Falls are the leading cause of fatalities in construction, accounting for about one-third of all fatalities in the industry. There were 291 fatal falls to a lower level in construction in 2013, out of 828 total fatalities, according to the Bureau of Labor Statistics.
Subpart M lays out the requirements and criteria for fall protection in construction workplaces. The provisions of Subpart M can be found in Title 29 Code of Federal Regulations (CFR) Subpart M - Fall Protection, 29 CFR 1926.500, 29 CFR 1926.501, 29 CFR 1926.502, and 29 CFR 1926.503.
Below are examples of fall protection requirements for certain construction activities:
Leading Edges – 29 CFR 1926.501(b)(2)
Each worker constructing a leading edge 6 feet or more above a lower level must be protected by guardrail systems, safety net systems or personal fall arrest systems. 29 CFR 1926.501(b)(2)(i).
Workers must be protected by guardrail systems, safety net systems or personal fall arrest systems, even if they are not engaged in leading edge work, if they are on a walking or working surface that is 6 feet or more above a level where leading edges are under construction. 29 CFR 1926.501(b)(2)(ii).
Roofing Work on Low-Slope Roofs – 29 CFR 1926.501(b)(10)
A low-slope roof has a slope less than or equal to 4 in 12 (vertical to horizontal). When engaged in roofing work on a low-slope roof that has one or more unprotected side or edge 6 feet or more above lower levels, workers must be protected from falling by:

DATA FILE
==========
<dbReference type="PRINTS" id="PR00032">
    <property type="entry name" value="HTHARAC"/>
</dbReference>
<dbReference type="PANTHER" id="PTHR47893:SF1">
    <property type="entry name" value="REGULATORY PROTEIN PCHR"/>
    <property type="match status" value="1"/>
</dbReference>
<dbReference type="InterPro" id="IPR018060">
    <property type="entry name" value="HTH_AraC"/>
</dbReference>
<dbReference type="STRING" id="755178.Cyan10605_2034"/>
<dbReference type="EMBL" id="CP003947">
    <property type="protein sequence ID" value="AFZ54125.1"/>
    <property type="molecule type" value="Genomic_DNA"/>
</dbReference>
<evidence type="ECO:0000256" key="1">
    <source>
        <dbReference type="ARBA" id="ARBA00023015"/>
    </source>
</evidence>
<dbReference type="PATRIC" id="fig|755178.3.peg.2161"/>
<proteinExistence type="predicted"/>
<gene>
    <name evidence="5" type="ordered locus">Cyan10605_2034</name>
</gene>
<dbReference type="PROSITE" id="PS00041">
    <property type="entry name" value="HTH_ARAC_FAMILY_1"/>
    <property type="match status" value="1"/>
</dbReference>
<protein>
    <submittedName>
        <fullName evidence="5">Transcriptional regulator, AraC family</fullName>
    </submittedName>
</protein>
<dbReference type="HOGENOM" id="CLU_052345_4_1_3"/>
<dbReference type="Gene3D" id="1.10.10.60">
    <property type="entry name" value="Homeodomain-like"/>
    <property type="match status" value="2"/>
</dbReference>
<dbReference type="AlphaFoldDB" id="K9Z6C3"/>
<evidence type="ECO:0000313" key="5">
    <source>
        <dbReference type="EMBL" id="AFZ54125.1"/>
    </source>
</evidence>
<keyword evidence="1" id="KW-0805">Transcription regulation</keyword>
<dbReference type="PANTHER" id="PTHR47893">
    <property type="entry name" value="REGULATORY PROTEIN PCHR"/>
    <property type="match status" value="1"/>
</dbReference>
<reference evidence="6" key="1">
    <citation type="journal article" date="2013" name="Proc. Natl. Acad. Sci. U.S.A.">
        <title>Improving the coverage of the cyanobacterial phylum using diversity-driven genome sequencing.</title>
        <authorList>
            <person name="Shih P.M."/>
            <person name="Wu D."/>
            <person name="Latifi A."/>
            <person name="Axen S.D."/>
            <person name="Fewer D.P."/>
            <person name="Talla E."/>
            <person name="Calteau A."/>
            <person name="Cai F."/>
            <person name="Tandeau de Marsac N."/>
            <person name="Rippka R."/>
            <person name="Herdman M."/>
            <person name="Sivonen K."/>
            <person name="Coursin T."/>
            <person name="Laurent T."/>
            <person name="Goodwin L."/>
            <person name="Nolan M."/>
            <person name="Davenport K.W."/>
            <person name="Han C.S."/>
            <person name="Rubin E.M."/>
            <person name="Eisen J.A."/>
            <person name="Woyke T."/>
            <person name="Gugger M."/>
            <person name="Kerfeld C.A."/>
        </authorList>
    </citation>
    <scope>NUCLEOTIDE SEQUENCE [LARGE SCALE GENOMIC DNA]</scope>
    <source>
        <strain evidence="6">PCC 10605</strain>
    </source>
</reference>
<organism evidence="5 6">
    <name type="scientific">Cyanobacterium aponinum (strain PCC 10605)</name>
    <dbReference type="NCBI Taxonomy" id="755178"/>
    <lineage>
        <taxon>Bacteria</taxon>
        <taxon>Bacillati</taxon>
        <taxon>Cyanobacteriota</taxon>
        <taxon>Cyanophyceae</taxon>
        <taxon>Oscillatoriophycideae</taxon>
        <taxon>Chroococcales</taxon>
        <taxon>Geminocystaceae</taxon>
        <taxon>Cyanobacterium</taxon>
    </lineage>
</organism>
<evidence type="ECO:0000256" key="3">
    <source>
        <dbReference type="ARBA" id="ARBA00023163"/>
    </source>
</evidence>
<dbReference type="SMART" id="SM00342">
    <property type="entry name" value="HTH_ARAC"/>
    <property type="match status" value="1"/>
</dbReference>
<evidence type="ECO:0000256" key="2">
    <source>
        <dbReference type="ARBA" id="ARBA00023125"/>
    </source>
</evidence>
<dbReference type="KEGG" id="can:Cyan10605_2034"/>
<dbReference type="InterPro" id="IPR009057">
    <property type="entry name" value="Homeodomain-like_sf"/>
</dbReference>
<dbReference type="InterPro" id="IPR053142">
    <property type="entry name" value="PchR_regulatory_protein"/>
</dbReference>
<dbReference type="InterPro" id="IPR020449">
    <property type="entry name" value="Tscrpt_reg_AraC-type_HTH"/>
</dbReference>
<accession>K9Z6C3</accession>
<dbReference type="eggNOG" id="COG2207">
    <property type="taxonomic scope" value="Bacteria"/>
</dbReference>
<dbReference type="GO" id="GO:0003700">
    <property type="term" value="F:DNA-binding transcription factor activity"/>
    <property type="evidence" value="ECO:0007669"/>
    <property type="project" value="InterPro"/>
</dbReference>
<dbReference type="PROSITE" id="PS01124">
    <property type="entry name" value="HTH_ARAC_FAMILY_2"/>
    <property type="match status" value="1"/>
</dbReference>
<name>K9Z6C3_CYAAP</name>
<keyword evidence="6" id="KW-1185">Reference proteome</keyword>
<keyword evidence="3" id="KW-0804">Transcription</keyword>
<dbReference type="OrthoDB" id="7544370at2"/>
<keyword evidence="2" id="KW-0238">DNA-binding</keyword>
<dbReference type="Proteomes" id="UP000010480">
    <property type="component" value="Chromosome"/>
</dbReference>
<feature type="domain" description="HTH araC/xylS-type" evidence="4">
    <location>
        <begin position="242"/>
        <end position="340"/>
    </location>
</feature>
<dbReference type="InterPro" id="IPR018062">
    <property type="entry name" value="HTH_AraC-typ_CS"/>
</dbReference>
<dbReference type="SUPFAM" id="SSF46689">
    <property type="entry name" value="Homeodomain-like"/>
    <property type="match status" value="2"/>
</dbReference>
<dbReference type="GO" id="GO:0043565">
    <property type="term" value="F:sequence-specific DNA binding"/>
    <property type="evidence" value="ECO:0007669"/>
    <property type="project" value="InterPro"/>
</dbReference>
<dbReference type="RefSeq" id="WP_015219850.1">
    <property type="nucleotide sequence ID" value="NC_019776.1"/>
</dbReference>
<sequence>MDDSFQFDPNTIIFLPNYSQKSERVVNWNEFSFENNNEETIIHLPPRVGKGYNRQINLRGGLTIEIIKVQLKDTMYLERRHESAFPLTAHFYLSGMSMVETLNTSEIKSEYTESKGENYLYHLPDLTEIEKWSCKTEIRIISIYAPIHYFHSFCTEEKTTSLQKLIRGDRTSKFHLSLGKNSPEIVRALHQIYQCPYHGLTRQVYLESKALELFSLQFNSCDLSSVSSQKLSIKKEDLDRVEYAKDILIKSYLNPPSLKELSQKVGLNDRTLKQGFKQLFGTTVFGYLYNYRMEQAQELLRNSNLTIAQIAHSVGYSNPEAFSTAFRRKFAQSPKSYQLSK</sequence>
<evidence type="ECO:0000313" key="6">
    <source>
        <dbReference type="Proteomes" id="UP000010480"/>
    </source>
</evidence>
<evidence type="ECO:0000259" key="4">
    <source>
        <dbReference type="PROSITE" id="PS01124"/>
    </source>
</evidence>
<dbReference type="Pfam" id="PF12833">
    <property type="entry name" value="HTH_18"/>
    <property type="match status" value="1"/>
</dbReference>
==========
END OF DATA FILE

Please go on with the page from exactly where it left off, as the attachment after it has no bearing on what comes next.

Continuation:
- Guardrail systems,
- Safety net systems,
- Personal fall arrest systems,
- A combination of conventional fall protection systems and warning line systems, or
- A warning line system and a safety monitoring system.
When engaged in roofing work on low-slope roofs 50 feet or less in width, the use of a safety monitoring system without a warning line system is permitted.
Working on Steep Roofs – 29 CFR 1926.501(b)(11)
A steep roof has a slope greater than 4 in 12 (vertical to horizontal). When working on a steep roof that has one or more unprotected side or edge 6 feet or more above lower levels, each worker must be protected by:
- Guardrail systems with toeboards,
- Safety net systems, or
- Personal fall arrest systems.
Residential Construction – 29 CFR 1926.501(b)(13)
Workers engaged in residential construction 6 feet or more above lower levels must be protected by conventional fall protection (i.e., guardrail systems, safety net systems or personal fall arrest systems) unless another provision in 29 CFR 1926.501(b) provides for an alternative fall protection measure.
Exception: When the employer can demonstrate that it is infeasible or creates a greater hazard to use these systems, the employer must develop and implement a site-specific fall protection plan that meets the requirements of 29 CFR 1926.502(k). See the section on Fall Protection Plans, below.
Note: For purposes of determining the applicability of section 1926.501(b)(13), the term “residential construction” is interpreted as covering construction work that satisfies the following two elements: (1) the end-use of the structure being built must be as a home, i.e., a dwelling; and (2) the structure being built must be constructed using traditional wood frame construction materials and methods. For more information, see OSHA’s Compliance Guidance for Residential Construction, STD 03-11-002.
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